Just after a day of twin deadly blasts, the terrorists struck Peshawar again on Friday as the Taliban in an ambush opened fire on a police van, successfully freed two of their comrades from police custody and escaped. Three policemen lost their lives in the incident.Such an attack on police personnel is not a new phenomenon.
The members of the terrorist organisations have been attacking and releasing their members from police custody even in court premises. Friday’s incident underlines the incompetence of our police force in keeping guard over such dangerous criminals while transporting them. Senior police officials have confessed that they were not informed about the prisoners’ travel for a dental check up so security could not be beefed up appropriately.
The police personnel did not follow the due procedure required for taking the prisoners out for a medical check up and the laxity and casualness on their part caused the incident. The security forces of the country are the number one target of these terrorists and despite having suffered deadly twin blasts just a day earlier in the city, the police showed utter slackness. The information about the travel of the terrorists leaked out and in the absence of foolproof security arrangements, they whisked them away on the road. Fortunately no passerby was hurt in the crossfire which took place on the busy University Road.
As we are faced with extraordinary circumstances, being engaged in the war on terror, there is a need for making extraordinary arrangements. Our enemy is ruthless and dealing with it requires extensive training of our police personnel. They should be equipped with modern arms and the technique to effectively control the situation in such attacks. Ideally, armoured personnel carriers (APC) should be used for the terrorists’ transportation.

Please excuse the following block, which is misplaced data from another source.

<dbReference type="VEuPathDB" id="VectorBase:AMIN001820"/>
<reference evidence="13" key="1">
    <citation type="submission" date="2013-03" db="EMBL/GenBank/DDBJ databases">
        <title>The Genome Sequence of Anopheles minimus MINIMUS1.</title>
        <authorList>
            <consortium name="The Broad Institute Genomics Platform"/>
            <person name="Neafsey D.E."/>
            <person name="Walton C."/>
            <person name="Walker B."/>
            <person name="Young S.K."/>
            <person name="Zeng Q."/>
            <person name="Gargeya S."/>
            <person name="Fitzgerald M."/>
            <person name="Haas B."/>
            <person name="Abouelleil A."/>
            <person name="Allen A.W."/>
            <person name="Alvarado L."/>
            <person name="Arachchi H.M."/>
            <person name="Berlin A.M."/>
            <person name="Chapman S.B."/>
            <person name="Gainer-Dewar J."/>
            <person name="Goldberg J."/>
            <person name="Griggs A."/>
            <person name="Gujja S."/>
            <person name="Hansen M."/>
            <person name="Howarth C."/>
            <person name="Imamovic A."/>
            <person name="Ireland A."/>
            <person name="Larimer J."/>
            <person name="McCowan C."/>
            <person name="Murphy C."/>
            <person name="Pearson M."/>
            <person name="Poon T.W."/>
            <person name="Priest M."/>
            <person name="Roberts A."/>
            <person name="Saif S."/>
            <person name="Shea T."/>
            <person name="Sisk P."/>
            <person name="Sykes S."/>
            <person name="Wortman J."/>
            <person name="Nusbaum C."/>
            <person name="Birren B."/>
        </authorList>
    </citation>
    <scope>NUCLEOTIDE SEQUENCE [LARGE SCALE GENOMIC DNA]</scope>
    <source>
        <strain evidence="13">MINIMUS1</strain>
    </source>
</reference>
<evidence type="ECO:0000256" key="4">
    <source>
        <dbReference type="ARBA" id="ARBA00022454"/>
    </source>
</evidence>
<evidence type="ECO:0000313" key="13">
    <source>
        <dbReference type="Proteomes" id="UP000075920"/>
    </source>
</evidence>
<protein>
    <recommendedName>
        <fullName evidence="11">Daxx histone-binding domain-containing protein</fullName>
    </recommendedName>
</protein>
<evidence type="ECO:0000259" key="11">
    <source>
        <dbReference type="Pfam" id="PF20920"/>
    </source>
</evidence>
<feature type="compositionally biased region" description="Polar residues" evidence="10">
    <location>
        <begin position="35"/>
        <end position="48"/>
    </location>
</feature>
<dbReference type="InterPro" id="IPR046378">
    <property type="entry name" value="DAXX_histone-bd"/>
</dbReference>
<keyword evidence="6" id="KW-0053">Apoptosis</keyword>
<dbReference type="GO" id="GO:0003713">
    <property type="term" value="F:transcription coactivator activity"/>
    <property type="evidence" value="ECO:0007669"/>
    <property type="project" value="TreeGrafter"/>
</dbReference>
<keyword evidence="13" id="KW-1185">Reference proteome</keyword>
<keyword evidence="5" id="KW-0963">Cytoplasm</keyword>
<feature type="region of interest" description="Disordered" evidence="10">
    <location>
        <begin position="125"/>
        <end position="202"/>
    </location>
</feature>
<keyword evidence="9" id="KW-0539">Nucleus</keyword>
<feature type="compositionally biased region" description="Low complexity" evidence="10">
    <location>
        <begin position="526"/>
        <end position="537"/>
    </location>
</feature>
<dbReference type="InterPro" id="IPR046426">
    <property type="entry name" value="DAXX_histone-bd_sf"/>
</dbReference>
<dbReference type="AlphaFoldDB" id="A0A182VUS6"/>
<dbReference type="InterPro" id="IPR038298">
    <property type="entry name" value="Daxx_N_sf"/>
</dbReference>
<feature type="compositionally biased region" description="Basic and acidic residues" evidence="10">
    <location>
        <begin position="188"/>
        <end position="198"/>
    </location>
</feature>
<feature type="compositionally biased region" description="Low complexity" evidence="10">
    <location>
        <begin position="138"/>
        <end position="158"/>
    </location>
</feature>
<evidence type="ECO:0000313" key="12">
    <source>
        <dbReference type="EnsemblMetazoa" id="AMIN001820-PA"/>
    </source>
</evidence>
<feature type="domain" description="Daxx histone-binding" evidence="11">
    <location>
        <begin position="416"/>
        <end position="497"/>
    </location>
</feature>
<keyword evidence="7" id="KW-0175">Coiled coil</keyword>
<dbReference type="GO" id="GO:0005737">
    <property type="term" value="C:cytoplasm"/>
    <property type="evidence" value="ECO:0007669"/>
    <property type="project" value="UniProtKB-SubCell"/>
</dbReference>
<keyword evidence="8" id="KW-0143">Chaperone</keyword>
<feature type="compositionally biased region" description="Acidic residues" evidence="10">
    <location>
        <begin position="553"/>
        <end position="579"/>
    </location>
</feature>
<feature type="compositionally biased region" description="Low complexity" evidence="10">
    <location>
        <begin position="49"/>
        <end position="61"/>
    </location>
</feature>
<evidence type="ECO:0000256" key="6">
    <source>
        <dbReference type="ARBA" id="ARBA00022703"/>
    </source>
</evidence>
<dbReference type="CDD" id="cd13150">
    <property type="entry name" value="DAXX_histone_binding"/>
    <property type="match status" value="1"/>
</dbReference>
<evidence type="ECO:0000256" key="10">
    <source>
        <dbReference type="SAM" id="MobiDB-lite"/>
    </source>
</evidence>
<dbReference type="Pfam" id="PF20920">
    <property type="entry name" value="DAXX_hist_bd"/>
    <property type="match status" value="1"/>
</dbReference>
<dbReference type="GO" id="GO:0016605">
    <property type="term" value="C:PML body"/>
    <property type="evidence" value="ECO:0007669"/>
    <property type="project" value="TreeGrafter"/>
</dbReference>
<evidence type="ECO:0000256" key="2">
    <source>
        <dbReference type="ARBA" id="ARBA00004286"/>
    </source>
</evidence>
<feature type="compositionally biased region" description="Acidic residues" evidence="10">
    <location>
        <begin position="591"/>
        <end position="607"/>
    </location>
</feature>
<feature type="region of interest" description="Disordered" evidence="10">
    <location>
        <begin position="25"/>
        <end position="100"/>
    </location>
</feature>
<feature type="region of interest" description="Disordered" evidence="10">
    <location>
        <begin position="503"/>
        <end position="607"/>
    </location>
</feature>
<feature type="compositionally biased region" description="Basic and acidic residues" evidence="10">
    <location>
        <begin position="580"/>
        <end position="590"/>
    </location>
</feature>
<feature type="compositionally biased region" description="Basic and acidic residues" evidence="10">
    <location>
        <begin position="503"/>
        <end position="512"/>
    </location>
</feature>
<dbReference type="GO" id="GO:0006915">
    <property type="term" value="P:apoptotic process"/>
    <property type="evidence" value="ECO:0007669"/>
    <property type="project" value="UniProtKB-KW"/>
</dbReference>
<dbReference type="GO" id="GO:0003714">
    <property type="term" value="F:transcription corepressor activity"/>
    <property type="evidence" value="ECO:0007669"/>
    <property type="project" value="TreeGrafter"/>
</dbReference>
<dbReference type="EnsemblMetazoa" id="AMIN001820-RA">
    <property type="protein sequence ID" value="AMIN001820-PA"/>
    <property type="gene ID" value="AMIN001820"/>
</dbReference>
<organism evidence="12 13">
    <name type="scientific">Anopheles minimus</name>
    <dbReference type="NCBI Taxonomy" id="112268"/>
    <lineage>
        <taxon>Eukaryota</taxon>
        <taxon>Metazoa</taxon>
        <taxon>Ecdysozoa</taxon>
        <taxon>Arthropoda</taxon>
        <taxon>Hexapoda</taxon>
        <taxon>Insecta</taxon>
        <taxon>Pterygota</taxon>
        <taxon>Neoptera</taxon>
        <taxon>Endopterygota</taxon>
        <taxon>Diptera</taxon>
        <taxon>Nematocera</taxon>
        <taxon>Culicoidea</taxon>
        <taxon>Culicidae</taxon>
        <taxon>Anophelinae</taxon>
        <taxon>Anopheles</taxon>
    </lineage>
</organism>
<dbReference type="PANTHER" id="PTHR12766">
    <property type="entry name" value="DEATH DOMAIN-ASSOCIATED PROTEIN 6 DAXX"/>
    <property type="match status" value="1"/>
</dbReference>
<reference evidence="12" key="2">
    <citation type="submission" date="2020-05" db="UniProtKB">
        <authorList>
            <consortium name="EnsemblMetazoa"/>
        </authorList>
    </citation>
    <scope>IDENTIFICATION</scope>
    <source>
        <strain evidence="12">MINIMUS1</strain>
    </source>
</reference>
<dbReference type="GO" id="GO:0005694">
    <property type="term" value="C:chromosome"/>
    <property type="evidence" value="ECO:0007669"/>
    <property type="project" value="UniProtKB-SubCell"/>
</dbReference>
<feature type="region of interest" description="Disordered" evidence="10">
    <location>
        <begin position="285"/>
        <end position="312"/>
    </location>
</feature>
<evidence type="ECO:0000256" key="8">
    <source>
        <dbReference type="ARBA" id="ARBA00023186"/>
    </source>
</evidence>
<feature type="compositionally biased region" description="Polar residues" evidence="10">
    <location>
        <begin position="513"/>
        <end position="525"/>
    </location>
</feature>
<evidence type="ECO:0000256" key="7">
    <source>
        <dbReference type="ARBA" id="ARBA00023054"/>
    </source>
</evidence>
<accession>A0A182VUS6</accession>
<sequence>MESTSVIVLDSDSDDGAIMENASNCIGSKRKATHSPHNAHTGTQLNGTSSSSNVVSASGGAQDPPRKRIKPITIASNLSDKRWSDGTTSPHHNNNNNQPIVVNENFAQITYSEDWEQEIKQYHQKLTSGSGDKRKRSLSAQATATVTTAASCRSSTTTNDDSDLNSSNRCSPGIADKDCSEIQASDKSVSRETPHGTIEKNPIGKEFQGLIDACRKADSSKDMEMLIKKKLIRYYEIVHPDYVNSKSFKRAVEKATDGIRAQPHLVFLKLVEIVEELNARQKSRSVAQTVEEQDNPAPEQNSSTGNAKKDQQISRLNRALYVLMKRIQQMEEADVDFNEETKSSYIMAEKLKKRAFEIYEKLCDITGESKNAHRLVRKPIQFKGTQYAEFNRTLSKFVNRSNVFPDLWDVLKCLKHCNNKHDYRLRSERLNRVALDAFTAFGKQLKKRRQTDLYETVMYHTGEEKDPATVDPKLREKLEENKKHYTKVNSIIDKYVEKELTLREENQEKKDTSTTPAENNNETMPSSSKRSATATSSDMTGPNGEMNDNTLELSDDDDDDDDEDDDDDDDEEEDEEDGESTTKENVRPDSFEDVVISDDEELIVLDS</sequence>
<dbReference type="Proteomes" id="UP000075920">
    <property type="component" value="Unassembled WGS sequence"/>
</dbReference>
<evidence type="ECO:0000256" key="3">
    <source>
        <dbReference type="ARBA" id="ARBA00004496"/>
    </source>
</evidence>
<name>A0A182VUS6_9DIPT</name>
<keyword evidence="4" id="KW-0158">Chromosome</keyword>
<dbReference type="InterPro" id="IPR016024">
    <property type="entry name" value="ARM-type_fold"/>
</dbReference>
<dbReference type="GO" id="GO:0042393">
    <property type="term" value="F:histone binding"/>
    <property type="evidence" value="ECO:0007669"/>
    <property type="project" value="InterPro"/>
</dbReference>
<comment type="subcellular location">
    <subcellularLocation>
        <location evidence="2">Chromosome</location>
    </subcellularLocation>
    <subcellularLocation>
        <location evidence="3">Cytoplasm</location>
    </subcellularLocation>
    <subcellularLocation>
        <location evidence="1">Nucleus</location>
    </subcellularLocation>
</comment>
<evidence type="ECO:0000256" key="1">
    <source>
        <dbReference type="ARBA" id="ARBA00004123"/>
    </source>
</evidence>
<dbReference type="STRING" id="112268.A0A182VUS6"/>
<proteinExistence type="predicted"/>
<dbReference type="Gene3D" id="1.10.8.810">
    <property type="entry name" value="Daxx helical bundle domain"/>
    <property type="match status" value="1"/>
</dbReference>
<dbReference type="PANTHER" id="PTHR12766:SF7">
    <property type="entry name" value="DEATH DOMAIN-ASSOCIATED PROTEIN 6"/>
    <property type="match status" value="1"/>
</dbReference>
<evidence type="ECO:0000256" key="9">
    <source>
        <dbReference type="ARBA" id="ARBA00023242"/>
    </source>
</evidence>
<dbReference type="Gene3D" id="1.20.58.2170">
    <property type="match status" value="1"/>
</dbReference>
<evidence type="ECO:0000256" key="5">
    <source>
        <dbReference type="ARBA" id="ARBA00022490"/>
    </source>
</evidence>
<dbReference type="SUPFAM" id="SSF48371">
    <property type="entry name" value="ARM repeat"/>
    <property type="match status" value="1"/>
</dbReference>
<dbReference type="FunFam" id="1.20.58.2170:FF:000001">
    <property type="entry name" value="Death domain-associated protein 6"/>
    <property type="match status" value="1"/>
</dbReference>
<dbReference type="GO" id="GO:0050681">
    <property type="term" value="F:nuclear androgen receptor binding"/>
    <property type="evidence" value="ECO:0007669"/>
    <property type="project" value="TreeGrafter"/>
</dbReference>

We have a lot of problems in conducting the war on terror. The flaws in the legal prosecution structure make it difficult to deal with captured terrorists and often they have to be freed due to unavailability of adequate evidence against them. Our laws of evidence require a level of stringency that makes prosecuting the terrorists difficult in most cases. The preventive detention laws allow only 90 days in detention after which terrorists are released and they resume their terror activities. There is no witness protection programme, which also makes the prosecution side weaker while bringing a terrorist to book. Pakistan has been engaged in the war on terror since 2001, but still its anti-terrorist laws are so weak, vague and ineffective that one can only feel sorry for the country. – Dailytimes